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One year ago, Erik Haula was a breakout player for the Wild and integral part of its playoff lineup. One year later, Haula has been unable to crack the lineup three games into the Wild's first-round series with St. Louis.

There are multiple reasons.

As a center, Haula hasn't been able to unseat veteran Kyle Brodziak, whom coach Mike Yeo said Monday has been a "real solid player for us for quite a long time."

Yeo also has indicated that with the Blues being a hard-nosed team, the matchup is one that doesn't suit Haula. But mostly, Haula had a disappointing sophomore season and Yeo felt others played better during the late-season, so-called auditioning phase for fourth-line spots.

"This is not about beating down Haulzy," Yeo said Monday morning. "I think it's been a trying year for him. Going into the playoffs last year, there was a much different feel to his game. I know there was a lot of reference to what happened in the playoffs last year. I think he was in a different place as well. So that's a big factor in it.

"But again, this is a different team, it's a different matchup and I also think that we have a lot more guys who are playing very well that make those tough decisions."

In Game 3, Yeo reunited his Game 1 fourth line with Sean Bergenheim and Justin Fontaine on either side of Brodziak. In Game 2, Yeo went with Matt Cooke and Jordan Schroeder because Fontaine was ill.

Yeo acknowledged it was hard sitting Cooke, who has played 104 playoff games. But Yeo likes Bergenheim's speed and aggressive style on that left side, and he was solid in the Wild's Game 1 victory.

"Those are tough decisions, but I give everybody credit," Yeo said. "Whether it's a guy like [Cooke] coming out of the lineup or guys that haven't gotten into the lineup, everybody's had a great attitude. The team atmosphere is very good right now. Everybody is all-in for each other and obviously we're hoping to make this a very long run here, which means they'll factor in."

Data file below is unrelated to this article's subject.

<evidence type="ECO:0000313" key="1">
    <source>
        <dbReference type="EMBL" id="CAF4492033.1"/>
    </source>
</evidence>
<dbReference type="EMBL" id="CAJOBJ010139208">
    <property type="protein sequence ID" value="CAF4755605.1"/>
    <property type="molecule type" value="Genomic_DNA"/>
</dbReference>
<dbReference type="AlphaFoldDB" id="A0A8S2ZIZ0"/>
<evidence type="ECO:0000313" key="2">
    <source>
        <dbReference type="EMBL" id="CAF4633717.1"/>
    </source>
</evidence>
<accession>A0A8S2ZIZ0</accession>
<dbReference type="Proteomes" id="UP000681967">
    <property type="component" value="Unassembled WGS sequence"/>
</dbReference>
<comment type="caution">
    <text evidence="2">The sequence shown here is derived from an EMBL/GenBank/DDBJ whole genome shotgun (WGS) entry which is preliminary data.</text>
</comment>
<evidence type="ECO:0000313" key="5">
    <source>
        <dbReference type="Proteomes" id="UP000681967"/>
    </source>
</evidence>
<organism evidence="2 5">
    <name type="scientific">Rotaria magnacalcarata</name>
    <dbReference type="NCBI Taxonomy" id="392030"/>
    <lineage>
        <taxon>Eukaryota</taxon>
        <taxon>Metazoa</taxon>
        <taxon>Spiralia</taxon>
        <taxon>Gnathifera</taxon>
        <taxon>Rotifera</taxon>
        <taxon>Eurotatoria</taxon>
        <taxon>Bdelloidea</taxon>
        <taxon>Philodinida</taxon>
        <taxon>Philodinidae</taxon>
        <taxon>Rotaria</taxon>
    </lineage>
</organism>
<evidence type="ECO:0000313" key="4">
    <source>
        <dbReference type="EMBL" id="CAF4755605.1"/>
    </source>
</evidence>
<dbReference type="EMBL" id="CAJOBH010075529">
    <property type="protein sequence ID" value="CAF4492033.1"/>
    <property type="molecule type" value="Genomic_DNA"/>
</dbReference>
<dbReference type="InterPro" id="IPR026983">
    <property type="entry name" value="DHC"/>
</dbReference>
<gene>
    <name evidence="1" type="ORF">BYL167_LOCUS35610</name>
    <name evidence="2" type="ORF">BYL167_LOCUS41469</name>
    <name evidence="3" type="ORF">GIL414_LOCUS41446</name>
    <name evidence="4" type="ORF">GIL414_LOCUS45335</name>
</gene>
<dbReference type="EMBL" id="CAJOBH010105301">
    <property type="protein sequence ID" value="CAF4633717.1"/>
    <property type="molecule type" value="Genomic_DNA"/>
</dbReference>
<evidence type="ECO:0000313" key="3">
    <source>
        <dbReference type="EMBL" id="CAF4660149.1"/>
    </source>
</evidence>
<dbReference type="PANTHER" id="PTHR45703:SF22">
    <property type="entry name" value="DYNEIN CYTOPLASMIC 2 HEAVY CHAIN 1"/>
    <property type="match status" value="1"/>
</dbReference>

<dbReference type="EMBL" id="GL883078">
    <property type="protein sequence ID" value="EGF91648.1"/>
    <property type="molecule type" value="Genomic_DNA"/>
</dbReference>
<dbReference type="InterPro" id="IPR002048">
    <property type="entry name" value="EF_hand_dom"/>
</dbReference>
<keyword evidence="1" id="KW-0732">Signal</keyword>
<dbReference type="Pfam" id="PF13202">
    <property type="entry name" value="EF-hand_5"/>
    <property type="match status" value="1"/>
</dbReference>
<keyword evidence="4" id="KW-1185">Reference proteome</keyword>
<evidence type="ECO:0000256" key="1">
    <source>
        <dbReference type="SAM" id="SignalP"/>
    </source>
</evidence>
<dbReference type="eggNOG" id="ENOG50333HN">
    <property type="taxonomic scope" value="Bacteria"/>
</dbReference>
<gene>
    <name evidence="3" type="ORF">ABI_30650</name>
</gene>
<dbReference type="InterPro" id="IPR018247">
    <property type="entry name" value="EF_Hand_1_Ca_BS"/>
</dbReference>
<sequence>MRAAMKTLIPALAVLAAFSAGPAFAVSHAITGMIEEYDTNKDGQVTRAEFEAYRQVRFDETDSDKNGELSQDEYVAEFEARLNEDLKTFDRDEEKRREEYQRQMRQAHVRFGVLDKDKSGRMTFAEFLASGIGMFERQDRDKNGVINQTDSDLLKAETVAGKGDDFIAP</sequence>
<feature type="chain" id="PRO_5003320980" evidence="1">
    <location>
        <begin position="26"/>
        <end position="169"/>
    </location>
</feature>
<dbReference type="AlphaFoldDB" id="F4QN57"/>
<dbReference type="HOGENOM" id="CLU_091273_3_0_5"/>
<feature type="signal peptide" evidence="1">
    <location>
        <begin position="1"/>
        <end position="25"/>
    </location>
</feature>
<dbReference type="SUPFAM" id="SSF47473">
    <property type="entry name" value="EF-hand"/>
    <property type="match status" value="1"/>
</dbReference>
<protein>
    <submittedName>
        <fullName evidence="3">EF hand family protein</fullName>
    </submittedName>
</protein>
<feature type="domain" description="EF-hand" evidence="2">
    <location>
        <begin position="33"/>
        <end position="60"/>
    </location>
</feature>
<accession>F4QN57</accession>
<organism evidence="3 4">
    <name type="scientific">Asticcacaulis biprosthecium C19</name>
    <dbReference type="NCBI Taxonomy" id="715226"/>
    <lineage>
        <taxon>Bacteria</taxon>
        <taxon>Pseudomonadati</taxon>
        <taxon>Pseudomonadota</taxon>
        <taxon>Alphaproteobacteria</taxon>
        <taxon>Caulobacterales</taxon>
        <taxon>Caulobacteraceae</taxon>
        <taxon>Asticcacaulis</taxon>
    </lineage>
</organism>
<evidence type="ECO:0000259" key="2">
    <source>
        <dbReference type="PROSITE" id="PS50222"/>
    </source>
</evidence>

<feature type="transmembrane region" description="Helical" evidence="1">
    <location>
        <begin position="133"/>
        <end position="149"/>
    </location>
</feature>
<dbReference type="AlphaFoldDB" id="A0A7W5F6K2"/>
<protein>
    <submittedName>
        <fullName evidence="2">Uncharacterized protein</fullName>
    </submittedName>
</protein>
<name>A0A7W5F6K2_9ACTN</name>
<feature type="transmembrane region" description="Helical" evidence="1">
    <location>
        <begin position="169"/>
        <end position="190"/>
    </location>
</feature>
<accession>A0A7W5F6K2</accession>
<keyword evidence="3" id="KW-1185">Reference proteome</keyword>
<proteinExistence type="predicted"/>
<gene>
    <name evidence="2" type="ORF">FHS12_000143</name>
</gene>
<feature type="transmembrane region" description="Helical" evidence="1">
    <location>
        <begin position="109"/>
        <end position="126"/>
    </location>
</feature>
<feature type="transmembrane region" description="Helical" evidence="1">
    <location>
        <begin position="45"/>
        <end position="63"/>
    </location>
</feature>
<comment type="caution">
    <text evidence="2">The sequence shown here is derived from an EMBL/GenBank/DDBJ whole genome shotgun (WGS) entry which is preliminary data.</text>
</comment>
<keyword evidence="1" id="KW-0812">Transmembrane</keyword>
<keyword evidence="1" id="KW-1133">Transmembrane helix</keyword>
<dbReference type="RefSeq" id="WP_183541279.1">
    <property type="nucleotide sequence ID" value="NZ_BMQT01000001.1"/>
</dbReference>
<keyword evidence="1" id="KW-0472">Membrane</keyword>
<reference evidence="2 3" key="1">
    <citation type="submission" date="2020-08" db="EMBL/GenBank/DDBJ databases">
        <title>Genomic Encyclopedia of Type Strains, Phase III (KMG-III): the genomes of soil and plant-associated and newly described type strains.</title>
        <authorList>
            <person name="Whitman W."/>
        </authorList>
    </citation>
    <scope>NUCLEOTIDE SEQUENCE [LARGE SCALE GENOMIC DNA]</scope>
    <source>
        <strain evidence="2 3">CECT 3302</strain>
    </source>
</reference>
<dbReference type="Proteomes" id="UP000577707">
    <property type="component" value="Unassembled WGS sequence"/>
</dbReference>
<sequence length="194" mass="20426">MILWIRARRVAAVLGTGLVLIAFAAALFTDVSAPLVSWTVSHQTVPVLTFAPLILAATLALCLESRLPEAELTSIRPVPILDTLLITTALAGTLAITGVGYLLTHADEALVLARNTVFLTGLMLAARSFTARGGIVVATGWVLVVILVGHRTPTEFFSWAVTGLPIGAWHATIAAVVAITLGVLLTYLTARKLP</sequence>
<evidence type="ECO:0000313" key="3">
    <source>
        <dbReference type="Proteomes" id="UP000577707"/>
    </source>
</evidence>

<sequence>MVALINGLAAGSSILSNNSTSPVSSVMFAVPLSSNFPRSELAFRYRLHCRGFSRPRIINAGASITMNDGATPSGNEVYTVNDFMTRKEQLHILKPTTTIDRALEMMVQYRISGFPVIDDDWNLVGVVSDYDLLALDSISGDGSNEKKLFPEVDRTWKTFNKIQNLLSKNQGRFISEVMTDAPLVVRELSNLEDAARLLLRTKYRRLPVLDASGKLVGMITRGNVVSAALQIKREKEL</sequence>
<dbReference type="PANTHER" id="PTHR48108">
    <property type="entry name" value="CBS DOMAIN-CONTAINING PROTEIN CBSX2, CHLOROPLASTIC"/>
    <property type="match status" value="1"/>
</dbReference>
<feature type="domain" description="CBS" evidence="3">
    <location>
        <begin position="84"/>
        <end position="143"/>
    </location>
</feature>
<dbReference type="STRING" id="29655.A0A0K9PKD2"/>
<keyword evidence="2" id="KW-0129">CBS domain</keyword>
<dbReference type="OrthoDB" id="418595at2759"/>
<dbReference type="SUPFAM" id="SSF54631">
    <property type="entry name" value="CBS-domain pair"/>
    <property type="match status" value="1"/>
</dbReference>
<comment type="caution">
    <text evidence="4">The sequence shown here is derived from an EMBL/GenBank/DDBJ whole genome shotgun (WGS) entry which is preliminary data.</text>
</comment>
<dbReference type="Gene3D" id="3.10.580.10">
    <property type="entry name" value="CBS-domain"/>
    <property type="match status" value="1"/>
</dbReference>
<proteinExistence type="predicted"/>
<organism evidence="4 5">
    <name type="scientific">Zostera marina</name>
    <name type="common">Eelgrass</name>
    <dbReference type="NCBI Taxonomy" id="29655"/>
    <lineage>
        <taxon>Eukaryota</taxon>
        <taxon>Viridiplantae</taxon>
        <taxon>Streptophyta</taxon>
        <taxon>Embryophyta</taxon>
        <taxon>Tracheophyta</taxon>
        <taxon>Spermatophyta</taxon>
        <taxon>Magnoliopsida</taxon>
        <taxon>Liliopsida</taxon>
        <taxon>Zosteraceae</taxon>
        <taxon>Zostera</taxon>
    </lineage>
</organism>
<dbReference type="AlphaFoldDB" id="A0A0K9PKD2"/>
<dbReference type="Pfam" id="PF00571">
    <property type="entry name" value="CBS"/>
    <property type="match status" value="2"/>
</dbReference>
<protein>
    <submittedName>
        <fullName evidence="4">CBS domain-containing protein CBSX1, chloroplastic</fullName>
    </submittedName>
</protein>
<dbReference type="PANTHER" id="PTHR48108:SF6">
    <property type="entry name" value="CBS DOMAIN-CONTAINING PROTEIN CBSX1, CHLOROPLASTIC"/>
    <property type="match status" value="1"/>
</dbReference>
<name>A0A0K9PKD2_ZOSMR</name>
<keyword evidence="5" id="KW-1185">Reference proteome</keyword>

Going into last year's playoffs, Fontaine wasn't in the lineup. He ultimately entered and made an impact. This year, Yeo said he has played well enough to not have to look over his shoulders.

"But you can never get too comfortable or complacent," Fontaine said. "We've got a lot of guys around. Anyone can hop in and be effective, so you've got to be sharp."

Brodziak refocuses

In the last year of his contract, Brodziak believes one reason he's been playing well is the stress of the trade deadline passing.

"I was trying not to think about it and just trying to play my game and not worry about it too much," he said. "But it definitely weighs on you a little bit. When it passed and I knew I was going to be here for the rest of the year, it was a chance to reset and refocus and just worry about things you can control."

Leopold stays in

Defenseman Jordan Leopold played a third consecutive game, meaning Nate Prosser has yet to play in the series.

"Been really impressed with his game, probably even exceeded expectations of what we thought we were going to get from him," Yeo said of Leopold. "I wasn't sure where he was going to be at, at this point in his career, but the way that he's going back, retrieving pucks, moving his feet, the defensive side, everything. We've been really pleased with his game."

Be like Zach

Yeo said the biggest evolution with Jason Zucker is how he plays without the puck. Last year on Long Island, Yeo said he met with Zucker and "basically told him there is no reason you can't play the game like Zach [Parise] and that should be sort of a mentor for him in how he approaches the game, his tenacity, his work ethic, his compete level and doing so [you'll] generate a lot more offense because of that."

Etc.

•During Monday's morning news conference, Yeo gave 10-year-old Fox 9 junior reporter Finn Olson the opportunity to ask the first question. When the boy declined, Yeo deadpanned much to the amusement of the press, "You're my favorite reporter already."